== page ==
What To Consider Before Taking Out An Adjustable-Rate Mortgage

What To Consider Before Taking Out An Adjustable-Rate MortgageIf you are purchasing a house in the near future, you are probably reviewing your loan options. There are plenty of choices available, and one option is an adjustable-rate mortgage, which is usually shortened to ARM. There are a lot of people who get lured in by the advertisements on ARMs, but are they right for you? There are a few important factors you need to keep in mind.

Adjustable-Rate Mortgages Can Change Your Interest Rate Quickly

First, an adjustable-rate mortgage can change the amount of interest you owe on a home loan quickly. Typically, the ARM has an initial period during which the interest rate will not change. Then, there will be a periodic cap, which is the amount of interest that can be added or reduced to the loan in a set amount of time. There will also be a lifetime cap, meaning that the interest rate cannot rise above a preset boundary.

The Pros of an ARM

There are a few situations where an adjustable-rate mortgage can be beneficial. The biggest benefit is that the interest rate on the ARM is typically lower than the market rate when you take it out. You could get that low interest rate set for anywhere from a few months to a few years. If you plan on selling the house quickly, or if you think interest rates will drop in the future, then an adjustable-rate mortgage could be for you.

The Cons of an ARM

On the other hand, there are a few drawbacks as well. The biggest drawback is that the interest rate on an adjustable-rate mortgage could go up significantly. When this happens, you could end up getting priced out of your house. You might have to sell, or you might foreclose on your home. You need to run the numbers carefully before going with an adjustable-rate mortgage.

Think Carefully About Your Options

In the end, these are just a few of the many points you need to consider if you are thinking about taking an adjustable-rate mortgage. While they can be beneficial in some situations, they also come with a lot of risks. You should talk to a professional before you settle on a loan for your home.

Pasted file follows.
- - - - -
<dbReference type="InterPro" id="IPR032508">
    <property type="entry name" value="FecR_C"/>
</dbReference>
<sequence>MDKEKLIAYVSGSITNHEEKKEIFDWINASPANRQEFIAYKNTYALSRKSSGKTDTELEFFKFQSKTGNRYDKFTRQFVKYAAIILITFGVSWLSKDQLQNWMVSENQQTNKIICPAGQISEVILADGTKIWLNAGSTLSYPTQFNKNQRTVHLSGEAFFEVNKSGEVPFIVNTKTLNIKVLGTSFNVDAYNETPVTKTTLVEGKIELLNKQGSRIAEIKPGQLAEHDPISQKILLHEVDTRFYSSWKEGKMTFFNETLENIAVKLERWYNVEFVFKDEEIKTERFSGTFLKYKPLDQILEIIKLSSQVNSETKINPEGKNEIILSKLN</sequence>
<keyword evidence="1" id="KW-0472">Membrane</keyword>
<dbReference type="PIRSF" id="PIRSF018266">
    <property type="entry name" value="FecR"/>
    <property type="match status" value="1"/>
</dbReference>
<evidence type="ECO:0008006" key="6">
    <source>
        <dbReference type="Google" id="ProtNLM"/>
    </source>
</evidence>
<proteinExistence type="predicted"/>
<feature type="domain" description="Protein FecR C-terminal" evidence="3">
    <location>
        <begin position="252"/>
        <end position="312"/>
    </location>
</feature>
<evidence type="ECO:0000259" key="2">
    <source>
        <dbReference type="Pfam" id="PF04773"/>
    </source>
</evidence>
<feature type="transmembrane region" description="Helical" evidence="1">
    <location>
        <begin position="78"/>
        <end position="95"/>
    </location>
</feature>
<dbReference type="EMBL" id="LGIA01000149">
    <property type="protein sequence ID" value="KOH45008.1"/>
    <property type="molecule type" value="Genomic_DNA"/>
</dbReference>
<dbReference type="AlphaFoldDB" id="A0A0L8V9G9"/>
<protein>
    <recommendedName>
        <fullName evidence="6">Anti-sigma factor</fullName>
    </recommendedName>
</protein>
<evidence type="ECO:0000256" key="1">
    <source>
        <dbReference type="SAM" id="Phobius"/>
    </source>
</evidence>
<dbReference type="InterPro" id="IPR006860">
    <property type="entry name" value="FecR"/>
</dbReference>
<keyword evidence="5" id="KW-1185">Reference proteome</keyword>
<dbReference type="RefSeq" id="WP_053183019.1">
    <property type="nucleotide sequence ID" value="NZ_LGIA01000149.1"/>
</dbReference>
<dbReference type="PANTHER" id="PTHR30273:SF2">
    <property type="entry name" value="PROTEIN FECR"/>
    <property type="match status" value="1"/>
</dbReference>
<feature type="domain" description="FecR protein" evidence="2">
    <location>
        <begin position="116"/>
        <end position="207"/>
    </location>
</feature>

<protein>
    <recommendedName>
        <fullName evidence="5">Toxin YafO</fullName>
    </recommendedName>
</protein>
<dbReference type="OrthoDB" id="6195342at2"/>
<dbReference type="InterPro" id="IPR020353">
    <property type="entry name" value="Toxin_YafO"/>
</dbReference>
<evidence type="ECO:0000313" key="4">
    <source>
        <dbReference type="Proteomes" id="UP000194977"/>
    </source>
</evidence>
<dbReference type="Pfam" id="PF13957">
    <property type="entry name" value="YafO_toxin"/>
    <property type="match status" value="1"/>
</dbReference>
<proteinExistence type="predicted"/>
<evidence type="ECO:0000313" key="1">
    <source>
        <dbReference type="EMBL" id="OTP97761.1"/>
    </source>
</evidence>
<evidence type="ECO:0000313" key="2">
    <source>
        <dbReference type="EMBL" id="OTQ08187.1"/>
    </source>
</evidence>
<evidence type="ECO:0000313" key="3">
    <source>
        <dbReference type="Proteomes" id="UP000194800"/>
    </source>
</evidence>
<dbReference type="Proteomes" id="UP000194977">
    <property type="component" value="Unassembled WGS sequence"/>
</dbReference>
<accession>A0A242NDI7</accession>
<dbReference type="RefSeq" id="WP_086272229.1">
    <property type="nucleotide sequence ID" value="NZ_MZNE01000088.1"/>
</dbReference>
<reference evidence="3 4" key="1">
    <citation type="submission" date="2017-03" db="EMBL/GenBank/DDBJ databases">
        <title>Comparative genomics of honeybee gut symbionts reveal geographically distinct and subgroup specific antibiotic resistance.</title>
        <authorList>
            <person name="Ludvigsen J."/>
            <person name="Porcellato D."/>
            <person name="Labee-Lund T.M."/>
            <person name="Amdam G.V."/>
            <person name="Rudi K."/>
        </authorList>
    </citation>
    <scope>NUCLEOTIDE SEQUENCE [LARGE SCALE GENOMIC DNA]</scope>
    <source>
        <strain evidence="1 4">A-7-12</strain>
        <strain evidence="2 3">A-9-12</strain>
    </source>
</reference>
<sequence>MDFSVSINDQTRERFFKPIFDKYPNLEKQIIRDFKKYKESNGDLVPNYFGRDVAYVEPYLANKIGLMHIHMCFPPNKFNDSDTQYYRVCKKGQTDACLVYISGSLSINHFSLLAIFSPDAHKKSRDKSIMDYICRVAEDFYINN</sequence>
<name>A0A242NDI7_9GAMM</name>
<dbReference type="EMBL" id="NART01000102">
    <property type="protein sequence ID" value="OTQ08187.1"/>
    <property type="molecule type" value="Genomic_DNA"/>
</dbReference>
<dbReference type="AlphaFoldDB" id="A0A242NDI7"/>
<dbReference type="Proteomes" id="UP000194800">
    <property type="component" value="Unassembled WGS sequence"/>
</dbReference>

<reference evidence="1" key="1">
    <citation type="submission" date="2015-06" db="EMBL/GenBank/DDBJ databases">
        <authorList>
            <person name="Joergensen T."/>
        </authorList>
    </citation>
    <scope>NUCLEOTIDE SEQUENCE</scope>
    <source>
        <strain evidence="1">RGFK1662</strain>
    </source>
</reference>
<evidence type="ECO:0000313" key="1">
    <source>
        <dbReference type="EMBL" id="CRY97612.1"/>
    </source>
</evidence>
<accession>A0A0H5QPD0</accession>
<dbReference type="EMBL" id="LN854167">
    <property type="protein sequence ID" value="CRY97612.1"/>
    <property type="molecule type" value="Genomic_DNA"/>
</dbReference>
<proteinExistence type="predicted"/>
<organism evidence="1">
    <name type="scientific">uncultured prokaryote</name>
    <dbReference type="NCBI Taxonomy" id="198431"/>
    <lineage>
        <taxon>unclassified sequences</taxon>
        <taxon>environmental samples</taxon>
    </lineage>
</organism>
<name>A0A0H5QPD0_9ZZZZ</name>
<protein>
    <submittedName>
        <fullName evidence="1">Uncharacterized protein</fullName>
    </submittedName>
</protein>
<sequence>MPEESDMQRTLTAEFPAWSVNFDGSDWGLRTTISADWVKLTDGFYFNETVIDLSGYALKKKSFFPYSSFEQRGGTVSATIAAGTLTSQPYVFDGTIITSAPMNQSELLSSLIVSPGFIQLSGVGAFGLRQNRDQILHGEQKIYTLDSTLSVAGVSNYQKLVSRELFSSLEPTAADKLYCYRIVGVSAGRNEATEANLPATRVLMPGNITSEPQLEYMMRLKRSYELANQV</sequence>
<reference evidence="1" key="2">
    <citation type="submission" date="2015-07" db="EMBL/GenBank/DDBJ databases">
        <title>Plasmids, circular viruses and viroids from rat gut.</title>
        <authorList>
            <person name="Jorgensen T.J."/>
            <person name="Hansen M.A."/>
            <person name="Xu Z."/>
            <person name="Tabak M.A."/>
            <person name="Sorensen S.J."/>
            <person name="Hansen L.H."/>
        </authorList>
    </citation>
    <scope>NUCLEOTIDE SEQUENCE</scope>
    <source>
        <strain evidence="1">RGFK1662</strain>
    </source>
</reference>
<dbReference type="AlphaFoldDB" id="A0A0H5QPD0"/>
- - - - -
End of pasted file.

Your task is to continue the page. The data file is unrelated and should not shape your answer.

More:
Pros and Cons of Adjustable Rate Mortgages

Pros and Cons of Adjustable Rate MortgagesWhen you are in the market for a new home, you may be faced with numerous options for financing your home. One of the choices you will have to make is whether to apply for a fixed or adjustable rate mortgage. In some cases, an adjustable rate mortgage (ARM) may be your best option, but keep in mind, they are not the answer for everyone.

Adjustable rate mortgages can be risky for some borrowers and it’s important to understand both the pros and cons.

When To Consider Adjustable Rate Mortgages

Perhaps one of the best things about ARMs is they typically have a lower starting interest rate than fixed rate mortgages. For some borrowers, this means it is easier for them to qualify for a loan. ARMs are beneficial for borrowers who:

  • Anticipate an income increase – for borrowers who are anticipating their income to increase over the next year or two, an ARM may be the right option.
  • Will be reducing their debt – those borrowers who have automobile loans or student loans that will be paid off in the next few years may benefit from an ARM which would allow them to qualify for a larger mortgage today anticipating their ability to covert to a fixed-rate mortgage.
  • Are purchasing a starter home – when you anticipate living in a home for five years or less, an adjustable rate mortgage may help you save money for a bigger home.

Adjustable Rate Mortgage Concerns

There are a number of different types of adjustable rate mortgages and they are each tied to specific interest rate indexes. While an ARM may offer borrowers some flexibility in terms of income and debt ratios, the downsides cannot be ignored. Some of the cons of using an ARM to finance your mortgage include: